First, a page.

What a difference a year makes. The second quarter of 2020 took a tremendous toll on many device makers, principally those whose technologies are used in elective procedures, as non-urgent care was deprioritised to allow hospitals to focus on treating Covid-19 patients.
Companies whose sales were hit hardest are now riding high, with orthopaedics and cardiovascular players leading the revenue renaissance among the 10 biggest groups. But a comparison with the second quarter of 2019, as a means of benchmarking companies’ 2021 performance against a more normal year, suggests that the real winners from the pandemic era are the diagnostics companies.
Medtronic reported a return to growth today, unveiling a 23% increase in quarterly sales from the same period in 2020; this time last year, the pandemic caused the company's sales to shrink 13% on 2019's level. The group cited "strong recovery" in elective operations, adding that most of its businesses are now at or above pre-Covid levels.
Still, that 23% makes Medtronic’s performance pretty average, compared to other big medtechs. In a neat reversal of the situation in 2020, the orthopaedics players Johnson & Johnson and Stryker and the cardiovascular specialist Boston Scientific now lead the charge – these three, in the same order, posted the worst revenue losses of the second quarter last year (Orthopaedics companies’ nightmare quarter, August 25, 2020).
The first of the big groups to report, J&J set the tone for a buoyant quarter, its medtech sales up 63% as Ashley McEvoy, chairman of J&J's medical devices unit, hailed “the light at the end of the Covid-19 tunnel”. The group’s orthopaedic sales grew 54%, driven by a near-doubling of revenues from its knee business.
Stryker followed suit a week later, its 55% uptick in second-quarter sales fuelled by the rebound in elective surgery. The group was able to flip its bottom line from a loss of $83m a year ago to a $592m profit.
|How the top 10 medtechs have fared in the pandemic era|
|Date of earnings||Company||Q2 2021 sales ($bn)||Change from Q2 2019-20||Change from Q2 2020-21||Change from Q2 2019-21|
|Jul 21, 2021||Johnson & Johnson*||7.0||(34%)||63%||8%|
|Jul 27, 2021||Stryker||4.3||(24%)||55%||18%|
|Jul 27, 2021||Boston Scientific||3.1||(24%)||54%||17%|
|Jul 30, 2021||Siemens Healthineers**||5.9||(7%)||51%||39%|
|Jul 22, 2021||Roche*||5.1||(5%)||47%||39%|
|Jul 22, 2021||Abbott Laboratories||10.2||(8%)||40%||28%|
|Aug 5, 2021||Becton Dickinson**||4.9||(11%)||27%||12%|
|Aug 24, 2021||Medtronic†||8.0||(13%)||23%||7%|
|Jul 27, 2021||GE Healthcare*||4.5||(2%)||14%||(10%)|
|Jul 26, 2021||Philips||5.0||(6%)||6%||(10%)|
|*Medtech-only sales. **Fiscal Q3 2021. †Fiscal Q1 2022. Source: company communications.|
At the bottom end of the scale, the Dutch giant Philips only managed a meagre 6% second-quarter sales boost. The company had been doing reasonably well until mid-June, when it was forced to recall millions of DreamStation ventilators and sleep apnoea machines owing to health risks posed by the polyester-based polyurethane foam used to muffle the sound of these devices.
Degradation of this foam produces particles that might enter the devices’ air intake and be ingested or inhaled by the user, potentially causing inflammation, headaches, nausea and even carcinogenic effects, the FDA said when designating the recall as class 1, the most serious kind. The foam could also release chemicals that can lead to toxic reactions, difficulty breathing and lack of oxygen in the blood.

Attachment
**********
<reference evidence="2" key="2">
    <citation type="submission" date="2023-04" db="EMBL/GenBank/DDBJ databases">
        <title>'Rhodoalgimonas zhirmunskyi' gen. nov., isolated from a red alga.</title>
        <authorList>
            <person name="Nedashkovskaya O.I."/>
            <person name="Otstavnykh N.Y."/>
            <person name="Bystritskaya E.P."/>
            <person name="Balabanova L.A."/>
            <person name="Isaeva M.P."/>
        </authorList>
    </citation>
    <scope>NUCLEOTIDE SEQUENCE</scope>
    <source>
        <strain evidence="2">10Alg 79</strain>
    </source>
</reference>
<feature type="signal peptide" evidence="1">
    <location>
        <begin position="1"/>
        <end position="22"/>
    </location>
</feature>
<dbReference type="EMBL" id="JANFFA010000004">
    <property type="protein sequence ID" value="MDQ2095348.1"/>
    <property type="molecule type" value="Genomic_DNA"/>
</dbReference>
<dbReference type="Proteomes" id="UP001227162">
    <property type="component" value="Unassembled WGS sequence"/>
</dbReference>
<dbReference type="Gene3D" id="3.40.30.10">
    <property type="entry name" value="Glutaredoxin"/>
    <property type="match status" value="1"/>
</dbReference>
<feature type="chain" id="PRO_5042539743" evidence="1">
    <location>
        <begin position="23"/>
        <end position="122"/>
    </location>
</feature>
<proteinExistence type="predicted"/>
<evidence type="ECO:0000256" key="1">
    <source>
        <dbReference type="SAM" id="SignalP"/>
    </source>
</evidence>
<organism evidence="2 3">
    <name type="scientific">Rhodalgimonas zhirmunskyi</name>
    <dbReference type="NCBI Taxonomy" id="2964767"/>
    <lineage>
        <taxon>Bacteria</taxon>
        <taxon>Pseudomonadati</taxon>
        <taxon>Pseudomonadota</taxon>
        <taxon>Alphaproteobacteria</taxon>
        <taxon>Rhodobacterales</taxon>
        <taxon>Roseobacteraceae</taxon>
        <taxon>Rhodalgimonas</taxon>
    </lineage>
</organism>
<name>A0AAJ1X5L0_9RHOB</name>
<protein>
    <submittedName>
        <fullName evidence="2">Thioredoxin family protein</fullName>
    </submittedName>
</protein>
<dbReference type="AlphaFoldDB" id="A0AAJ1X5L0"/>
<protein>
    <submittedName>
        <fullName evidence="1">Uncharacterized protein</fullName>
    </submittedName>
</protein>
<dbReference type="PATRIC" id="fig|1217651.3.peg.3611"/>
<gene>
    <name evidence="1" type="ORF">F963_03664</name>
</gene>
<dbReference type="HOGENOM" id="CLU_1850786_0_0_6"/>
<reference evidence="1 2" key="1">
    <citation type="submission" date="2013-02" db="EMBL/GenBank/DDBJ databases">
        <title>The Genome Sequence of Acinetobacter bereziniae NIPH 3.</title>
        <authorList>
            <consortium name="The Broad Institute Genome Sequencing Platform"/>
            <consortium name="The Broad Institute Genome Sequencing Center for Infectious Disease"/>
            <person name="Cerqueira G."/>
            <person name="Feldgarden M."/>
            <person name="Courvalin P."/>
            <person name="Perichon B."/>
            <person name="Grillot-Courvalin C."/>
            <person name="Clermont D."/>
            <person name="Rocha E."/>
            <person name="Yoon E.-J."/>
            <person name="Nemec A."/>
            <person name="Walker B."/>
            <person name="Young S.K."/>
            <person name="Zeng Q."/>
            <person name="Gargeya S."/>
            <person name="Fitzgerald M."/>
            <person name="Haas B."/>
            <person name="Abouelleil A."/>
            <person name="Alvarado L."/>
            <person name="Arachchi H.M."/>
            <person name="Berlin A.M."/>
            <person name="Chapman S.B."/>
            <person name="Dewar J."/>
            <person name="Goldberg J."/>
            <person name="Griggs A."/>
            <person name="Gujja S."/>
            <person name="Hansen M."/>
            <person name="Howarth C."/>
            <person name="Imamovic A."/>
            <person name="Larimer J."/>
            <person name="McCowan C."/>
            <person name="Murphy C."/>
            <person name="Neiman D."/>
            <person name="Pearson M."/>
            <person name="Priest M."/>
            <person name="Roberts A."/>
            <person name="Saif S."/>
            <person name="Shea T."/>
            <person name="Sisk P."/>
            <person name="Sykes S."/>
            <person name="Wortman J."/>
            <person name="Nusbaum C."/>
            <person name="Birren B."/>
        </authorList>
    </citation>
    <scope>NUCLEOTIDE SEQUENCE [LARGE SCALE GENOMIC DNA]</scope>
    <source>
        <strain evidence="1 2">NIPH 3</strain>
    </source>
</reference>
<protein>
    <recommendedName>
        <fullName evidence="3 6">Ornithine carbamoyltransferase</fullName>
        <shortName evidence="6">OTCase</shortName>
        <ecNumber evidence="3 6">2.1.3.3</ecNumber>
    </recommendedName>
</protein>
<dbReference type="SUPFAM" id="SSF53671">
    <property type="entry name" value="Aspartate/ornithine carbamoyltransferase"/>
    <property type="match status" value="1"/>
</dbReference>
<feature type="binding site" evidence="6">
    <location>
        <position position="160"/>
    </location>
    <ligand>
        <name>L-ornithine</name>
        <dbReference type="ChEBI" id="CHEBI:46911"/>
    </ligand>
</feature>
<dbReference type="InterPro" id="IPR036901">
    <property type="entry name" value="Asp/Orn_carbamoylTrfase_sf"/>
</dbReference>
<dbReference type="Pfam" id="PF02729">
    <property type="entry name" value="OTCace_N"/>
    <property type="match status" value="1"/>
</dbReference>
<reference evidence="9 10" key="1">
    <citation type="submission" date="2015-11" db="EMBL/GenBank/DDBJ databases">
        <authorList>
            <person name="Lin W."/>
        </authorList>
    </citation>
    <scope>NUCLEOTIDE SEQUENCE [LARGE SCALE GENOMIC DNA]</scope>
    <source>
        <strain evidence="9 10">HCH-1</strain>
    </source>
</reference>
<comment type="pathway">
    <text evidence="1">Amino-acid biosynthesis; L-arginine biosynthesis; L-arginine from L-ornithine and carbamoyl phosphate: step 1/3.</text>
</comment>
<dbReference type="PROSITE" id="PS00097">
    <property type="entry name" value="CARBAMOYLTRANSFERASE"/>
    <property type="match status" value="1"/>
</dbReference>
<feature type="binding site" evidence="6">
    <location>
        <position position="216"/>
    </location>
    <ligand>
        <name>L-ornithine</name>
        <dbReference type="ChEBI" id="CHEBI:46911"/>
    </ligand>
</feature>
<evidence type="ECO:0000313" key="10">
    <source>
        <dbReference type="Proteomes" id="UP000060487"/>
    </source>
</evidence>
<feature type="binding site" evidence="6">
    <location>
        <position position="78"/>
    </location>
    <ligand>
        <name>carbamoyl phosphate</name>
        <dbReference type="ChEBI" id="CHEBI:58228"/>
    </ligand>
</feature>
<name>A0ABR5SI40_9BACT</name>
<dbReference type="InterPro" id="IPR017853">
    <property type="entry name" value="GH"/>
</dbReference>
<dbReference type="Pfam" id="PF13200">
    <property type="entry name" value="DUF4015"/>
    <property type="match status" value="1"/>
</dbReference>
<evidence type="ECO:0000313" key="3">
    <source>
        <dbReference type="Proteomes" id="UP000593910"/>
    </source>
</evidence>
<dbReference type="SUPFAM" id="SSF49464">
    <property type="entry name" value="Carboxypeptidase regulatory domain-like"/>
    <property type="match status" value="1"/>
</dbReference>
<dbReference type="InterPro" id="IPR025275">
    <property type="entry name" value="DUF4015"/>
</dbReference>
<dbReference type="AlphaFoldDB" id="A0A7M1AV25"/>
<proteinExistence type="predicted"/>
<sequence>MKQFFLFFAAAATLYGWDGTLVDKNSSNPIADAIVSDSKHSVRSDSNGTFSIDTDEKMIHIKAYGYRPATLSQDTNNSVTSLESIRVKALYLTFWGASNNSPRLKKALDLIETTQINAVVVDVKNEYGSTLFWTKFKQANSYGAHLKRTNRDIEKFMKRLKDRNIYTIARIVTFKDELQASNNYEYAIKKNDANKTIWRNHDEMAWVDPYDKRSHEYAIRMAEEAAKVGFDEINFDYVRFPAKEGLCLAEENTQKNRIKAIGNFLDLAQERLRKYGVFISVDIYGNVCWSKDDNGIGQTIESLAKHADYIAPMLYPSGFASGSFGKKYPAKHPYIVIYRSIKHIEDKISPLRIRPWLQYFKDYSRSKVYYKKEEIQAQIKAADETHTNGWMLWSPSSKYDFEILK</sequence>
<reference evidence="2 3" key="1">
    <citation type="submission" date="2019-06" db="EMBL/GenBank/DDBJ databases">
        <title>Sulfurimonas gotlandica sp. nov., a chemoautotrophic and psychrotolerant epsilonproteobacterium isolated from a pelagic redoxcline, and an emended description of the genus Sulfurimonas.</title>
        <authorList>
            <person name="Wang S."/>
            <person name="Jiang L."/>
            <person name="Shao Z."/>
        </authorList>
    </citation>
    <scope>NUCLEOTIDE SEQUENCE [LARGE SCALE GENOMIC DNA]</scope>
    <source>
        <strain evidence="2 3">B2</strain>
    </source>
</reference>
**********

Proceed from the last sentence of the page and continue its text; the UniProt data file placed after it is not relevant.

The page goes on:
The recall prompted a double-digit decline in Philips’s sleep and respiratory care segment in the second quarter. The situation has only got worse since, with two more recalls of different ventilators designated class 1 in August.
The pattern is not perfect, but the table above shows a clear trend: those groups that did worst in the second quarter of 2020 owing to the strictures of the pandemic did best this past quarter as these pressures eased – and vice versa.
Arguably a better benchmark of underlying performance is given by making a two-year comparison, to before the new coronavirus changed the way the world works. And here the secret to success is clear: Covid-19 diagnostics.
Roche, Abbott and Siemens Healthineers spent huge sums on developing dozens of Covid-19 tests, including highly accurate PCR assays, fast, cheap antigen tests and innovative products including those that can not only detect antibodies to Covid-19 but measure their levels, and tests that can track the transmission of new variants of the virus.
The investment has been worth it. Healthineers, the fourth-largest in vitro diagnostics company by sales of these products, had a scorching second quarter, its Covid-19 test revenues markedly higher than expected at a time when most of its rivals were reporting declining sales of coronavirus assays.
Abbott, for example, when reporting its second-quarter results, cut its full-year guidance by 24% versus what it had forecast in April, blaming falling demand for its suite of Covid-19 tests. But its cardiovascular business, hit hard during the height of the pandemic in early 2020, has already largely recovered.
The group’s sales have increased by 28% since the second quarter of 2019. It seems that diagnostics saw Abbott though the hard times, and now its cardiology, diabetes and neurology units are picking back up.
Inorganic growth and shrinkage have also played their parts in companies’ performance. GE’s sales are down 10% since 2019 largely because it sold its biopharma business to Danaher in 2019. And Healthineers’ top line will have been boosted by its acquisition of Varian, which closed in April.
M&A activity notwithstanding, the correlation between the pandemic taking away in mid-2020 and giving back a year later is stark. If vaccination drives continue, and no frightening new variants of the virus emerge, the second quarter of 2022 might see a return to normality.